The tension has risen a notch in Poland in recent days. The country said on Monday that the security of its vaccination centers would be reinforced, the day after the fire in two centers by anti-vaccine activists and a week after a fight in another.
“Unfortunately, these incidents are repeating themselves,” Prime Minister Mateusz Morawiecki told reporters. “They will all be severely punished, in accordance with current legislation, and we will also take measures to strengthen the security of all these centers,” he added.
No victim to deplore
Police chief Jaroslaw Szymczyk said the perpetrators burned down a mobile vaccination center and an office occupied by a local epidemiology agency on Sunday in the town of Zamosc, in eastern Poland. The two fires did not claim any victims.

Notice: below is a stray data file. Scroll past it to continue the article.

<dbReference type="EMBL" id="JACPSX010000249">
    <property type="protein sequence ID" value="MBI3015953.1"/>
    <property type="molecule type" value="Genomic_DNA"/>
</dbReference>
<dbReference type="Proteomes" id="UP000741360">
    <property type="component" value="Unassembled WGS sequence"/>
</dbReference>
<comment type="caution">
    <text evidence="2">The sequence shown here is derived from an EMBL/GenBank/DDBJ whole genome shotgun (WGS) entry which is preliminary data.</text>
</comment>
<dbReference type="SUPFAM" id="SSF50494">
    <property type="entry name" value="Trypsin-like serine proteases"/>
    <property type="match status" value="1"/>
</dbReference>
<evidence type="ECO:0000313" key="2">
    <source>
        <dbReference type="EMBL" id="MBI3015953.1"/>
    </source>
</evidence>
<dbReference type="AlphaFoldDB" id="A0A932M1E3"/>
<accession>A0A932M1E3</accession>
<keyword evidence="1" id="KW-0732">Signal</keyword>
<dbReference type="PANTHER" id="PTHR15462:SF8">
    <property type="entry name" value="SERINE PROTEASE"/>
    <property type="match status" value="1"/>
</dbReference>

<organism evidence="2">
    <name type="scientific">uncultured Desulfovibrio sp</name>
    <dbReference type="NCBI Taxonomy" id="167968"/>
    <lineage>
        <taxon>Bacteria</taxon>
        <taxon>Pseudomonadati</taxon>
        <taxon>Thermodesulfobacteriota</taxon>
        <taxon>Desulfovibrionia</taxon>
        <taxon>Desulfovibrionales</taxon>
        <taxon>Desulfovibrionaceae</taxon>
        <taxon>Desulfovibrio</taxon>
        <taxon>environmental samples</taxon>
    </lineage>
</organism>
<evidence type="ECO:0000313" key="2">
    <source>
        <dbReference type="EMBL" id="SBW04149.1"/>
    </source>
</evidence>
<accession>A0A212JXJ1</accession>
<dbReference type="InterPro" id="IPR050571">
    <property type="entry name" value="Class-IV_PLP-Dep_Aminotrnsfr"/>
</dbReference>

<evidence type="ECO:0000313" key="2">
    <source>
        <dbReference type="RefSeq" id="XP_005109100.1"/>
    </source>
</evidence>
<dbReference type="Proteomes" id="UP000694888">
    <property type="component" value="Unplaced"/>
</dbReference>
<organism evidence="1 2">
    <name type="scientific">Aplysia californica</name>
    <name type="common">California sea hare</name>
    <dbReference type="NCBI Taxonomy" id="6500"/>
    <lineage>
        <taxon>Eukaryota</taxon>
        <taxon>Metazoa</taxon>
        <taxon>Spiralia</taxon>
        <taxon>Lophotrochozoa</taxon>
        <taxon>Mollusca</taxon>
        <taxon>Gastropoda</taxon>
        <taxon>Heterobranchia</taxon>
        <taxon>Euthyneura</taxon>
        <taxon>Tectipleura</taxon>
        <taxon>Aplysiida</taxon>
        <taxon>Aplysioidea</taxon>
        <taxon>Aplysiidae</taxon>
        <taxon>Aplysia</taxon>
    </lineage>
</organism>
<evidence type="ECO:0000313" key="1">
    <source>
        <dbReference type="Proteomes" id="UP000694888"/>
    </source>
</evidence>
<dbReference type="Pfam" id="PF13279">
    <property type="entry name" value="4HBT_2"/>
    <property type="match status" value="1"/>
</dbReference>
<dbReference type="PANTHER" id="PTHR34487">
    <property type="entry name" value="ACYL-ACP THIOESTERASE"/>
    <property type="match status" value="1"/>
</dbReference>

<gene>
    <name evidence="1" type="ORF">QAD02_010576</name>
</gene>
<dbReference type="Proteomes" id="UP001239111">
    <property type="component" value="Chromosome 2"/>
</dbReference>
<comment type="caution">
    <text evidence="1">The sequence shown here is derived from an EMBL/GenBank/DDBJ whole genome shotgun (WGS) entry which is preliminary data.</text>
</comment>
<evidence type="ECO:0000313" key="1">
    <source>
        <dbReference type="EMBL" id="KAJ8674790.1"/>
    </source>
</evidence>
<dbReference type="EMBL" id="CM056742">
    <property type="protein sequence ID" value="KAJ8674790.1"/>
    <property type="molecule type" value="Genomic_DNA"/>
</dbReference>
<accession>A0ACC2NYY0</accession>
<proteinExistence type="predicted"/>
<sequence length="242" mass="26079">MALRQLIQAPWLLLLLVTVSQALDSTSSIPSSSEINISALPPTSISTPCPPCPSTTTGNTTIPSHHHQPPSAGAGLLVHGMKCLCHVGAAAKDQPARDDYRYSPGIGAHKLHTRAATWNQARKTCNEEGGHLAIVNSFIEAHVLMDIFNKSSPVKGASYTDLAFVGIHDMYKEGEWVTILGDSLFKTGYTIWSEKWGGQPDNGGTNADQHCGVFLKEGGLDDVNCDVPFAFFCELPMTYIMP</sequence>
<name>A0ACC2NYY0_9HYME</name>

Jaroslaw Szymczyk called the incidents “extremely shocking” and announced the presence of “day and night” security in the vaccination centers. “Unfortunately, we are seeing an escalation in the brutality, in the very violence, of the behavior of anti-vaccine groups,” he said.
Slow motion vaccination
In July, police had to intervene in two incidents involving anti-vaccine, including an attempt last week by activists to break into a vaccination center in Grodzisk Mazowiecki, near Warsaw. The action had led to a brawl between activists and security guards and medical staff at the center.
The government encourages Poles to continue to be vaccinated, but the pace of vaccinations has slowed sharply and remains relatively low in the south and east of the country. Many vaccination centers have to close due to lack of demand. Almost 50% of the population is fully vaccinated in Poland. According to polls, nearly a quarter of Poles are against the vaccine or are reluctant to be vaccinated.